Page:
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My mission to get Till made is a 29-year promise fulfilled. The reality of seeing something that I’ve wanted for my entire adulthood come to life has been both overwhelming and frightening. I realize the subject matter is not an easy one, and I was afraid that bringing this story out at this time of global racial fatigue could detract from my reasons for wanting to make this film in the first place — to awaken the consciousness for change, because the injustice that befell Emmett Louis Till in 1955 is still among us today.
I grew up Black in Baton Rouge, Louisiana. I learned about the murder of Emmett Louis Till when I was 10 years old while looking through an old Jet magazine in my parents’ study. So, I was always aware of his story and how it was used as a cautionary tale about the racism that still exists. But even when you’re living in this harsh reality, you’re still young and you feel invincible.
Then, two weeks before my high school graduation in 1989, I was brutally assaulted by club bouncers, including an undercover police officer, for dancing with a white classmate. I was taken to a secluded room in the nightclub, handcuffed to a chair and beaten. The case was investigated by Internal Affairs, then went to trial, where it was eventually thrown out. The incident was traumatic and it reminded me of the parallels of what happened to Emmett Till and so many others like us. This wake-up call inspired me to speak for the voiceless, the unheard and for those who have suffered grave injustice.
I entered college with the goal of becoming a civil rights attorney. Toward my junior year, I was introduced to filmmaking by my best friend and moved to New York City to work at his sister’s film production company. One evening I was asked: If there was a story I would most like to tell, what would that be? Emmett Till came to mind. I wrote a screenplay the best way I knew how. It was eventually optioned by producers and shelved.
Disappointed, I thought it was too important a story to leave untold, so I decided to contact Mrs. Mamie Till-Mobley in hopes of our producing the film together. I spent nine years going back and forth to the Mississippi Delta convincing witnesses to speak with me while I gathered details and facts for a documentary on Emmett. It was our belief that in order to get the case reopened (in 1955, an all-white jury pronounced the perpetrators of Till’s murder not guilty; they later confessed in an interview), I must first have the evidence, the support of the public and, lastly, the platform of mass media. With the encouragement of Mamie Till-Mobley, the award-winning 2005 documentary The Untold Story of Emmett Louis Till was produced and led to the reopening of the nearly 50-year-old case. In 2007, the case went to a Mississippi grand jury, which refused to indict the remaining perpetrators. Sadly, Mother Mobley died a year before the case reopened.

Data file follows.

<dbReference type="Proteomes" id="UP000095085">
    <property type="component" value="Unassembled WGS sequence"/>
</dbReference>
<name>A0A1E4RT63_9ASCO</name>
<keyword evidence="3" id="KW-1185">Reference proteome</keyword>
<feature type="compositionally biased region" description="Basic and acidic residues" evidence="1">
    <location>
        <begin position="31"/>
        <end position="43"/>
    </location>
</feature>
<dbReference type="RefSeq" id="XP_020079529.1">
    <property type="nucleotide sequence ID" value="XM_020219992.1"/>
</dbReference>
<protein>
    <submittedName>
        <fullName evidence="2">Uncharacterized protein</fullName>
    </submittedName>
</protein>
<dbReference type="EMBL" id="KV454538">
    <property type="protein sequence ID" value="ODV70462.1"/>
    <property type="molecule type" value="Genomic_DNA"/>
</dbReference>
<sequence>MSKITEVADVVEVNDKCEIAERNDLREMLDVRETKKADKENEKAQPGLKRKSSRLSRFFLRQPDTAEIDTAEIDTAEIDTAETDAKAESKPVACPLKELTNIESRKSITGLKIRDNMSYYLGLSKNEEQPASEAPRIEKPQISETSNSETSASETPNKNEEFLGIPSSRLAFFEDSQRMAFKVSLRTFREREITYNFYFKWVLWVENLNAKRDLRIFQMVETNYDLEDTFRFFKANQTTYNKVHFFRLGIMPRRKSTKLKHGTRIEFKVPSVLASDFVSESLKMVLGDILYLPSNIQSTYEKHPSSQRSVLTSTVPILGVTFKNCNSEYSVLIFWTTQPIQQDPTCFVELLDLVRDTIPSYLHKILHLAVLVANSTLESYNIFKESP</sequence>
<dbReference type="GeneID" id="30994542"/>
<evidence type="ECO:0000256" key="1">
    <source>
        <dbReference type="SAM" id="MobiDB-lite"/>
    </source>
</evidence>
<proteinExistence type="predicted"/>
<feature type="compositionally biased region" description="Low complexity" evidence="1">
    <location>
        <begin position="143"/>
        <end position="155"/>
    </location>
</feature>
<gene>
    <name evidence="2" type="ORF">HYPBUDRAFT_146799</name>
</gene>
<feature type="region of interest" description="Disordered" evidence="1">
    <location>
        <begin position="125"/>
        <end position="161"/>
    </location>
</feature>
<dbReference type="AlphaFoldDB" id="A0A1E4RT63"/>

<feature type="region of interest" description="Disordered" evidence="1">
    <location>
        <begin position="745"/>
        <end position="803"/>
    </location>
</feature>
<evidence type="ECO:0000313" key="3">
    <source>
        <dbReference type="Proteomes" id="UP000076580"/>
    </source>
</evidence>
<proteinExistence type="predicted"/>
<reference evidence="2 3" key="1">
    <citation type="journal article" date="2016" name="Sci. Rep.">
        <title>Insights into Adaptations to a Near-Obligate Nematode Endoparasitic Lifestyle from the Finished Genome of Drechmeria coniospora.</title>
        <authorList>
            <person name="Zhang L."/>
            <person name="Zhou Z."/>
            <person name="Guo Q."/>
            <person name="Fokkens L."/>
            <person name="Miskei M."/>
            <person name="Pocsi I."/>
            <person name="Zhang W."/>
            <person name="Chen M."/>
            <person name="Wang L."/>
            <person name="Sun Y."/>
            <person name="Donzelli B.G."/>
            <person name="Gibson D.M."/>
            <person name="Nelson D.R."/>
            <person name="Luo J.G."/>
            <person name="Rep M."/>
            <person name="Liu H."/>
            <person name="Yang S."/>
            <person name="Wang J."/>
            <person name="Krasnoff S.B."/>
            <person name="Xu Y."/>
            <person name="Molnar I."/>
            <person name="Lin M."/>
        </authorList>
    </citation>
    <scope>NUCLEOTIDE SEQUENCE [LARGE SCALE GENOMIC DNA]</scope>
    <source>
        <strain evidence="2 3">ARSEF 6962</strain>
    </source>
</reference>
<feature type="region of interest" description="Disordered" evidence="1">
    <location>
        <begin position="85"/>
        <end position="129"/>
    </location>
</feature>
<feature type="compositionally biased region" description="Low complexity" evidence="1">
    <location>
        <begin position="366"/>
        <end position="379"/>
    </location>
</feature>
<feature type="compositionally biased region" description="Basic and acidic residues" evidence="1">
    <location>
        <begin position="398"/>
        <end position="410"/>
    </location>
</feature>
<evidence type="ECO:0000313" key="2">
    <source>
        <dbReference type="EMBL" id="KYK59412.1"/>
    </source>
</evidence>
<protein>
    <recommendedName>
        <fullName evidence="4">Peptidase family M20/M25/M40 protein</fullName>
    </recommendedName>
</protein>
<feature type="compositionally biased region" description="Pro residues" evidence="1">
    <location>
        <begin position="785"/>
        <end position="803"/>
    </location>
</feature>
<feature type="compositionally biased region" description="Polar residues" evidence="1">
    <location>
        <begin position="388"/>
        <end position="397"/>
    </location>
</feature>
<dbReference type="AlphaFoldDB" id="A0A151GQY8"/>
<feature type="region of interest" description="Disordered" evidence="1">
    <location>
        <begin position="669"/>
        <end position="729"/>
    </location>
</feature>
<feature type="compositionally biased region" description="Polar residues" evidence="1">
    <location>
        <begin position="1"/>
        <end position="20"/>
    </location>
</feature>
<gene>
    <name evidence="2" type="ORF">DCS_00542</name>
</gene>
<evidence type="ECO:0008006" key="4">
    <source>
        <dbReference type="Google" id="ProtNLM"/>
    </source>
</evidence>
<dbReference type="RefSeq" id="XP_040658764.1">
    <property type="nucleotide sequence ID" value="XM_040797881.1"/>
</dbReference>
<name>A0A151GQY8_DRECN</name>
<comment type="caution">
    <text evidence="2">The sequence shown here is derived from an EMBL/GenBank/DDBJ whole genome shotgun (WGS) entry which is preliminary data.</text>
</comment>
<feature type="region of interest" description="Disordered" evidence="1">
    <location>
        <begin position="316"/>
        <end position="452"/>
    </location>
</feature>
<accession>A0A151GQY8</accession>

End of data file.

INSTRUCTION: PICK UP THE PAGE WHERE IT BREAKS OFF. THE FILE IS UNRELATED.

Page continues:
It was around this time that producers Thomas Levine and Fred Zollo (Mississippi Burning, Ghosts of Mississippi) reached out to me about making a feature on Emmett Till. We began collaborating and, years later, engaged Michael Reilly, with whom I wrote a screenplay bringing Mamie Till-Mobley’s story to compelling life. I wanted the world to understand her legacy as a catalyst for mobilizing the civil rights movement.
Powerhouse producers Whoopi Goldberg and Barbara Broccoli, who are both so brilliant and tenacious, came on board and joined our ongoing journey to get Till financed and made. When the talented director Chinonye Chukwu agreed to direct, she brought a fearless commitment as a filmmaker and shared our collective vision in centering young Mother Mobley’s voice while also being sensitive and refraining from showing violence against Black bodies onscreen. We found a studio partner with MGM’s Orion label, which shared our passion for bringing Till to the screen.
When we were on set during production, there were days when we watched the phenomenal Danielle Deadwyler embody a young and fearless Mother Mobley in a way that was visceral. I have never witnessed a performance like this onscreen and could not imagine anyone going through what she experienced. Seeing Danielle’s ability to inhabit the spirit of my mentor kept me and the crew visibly emotional and sometimes moved to tears.
Till is complete now. It has opened in theaters in the U.S. and will open internationally over the next few months. We’ve toured the country with the film — screening for colleges and universities, at festivals, for civil rights icons like Myrlie Evers, and for peers in the industry. We’ve also screened in Mississippi and Chicago for members of the Till family, friends of Mother Mobley and of Emmett from his childhood.
They are still waiting for justice, and many have joined me to continue this ongoing fight. We see this film as not just a movie, but as a movement. We must not forget Mamie Till-Mobley’s fight for justice. We must not look away.
This story first appeared in a January stand-alone issue of The Hollywood Reporter magazine. To receive the magazine, click here to subscribe.
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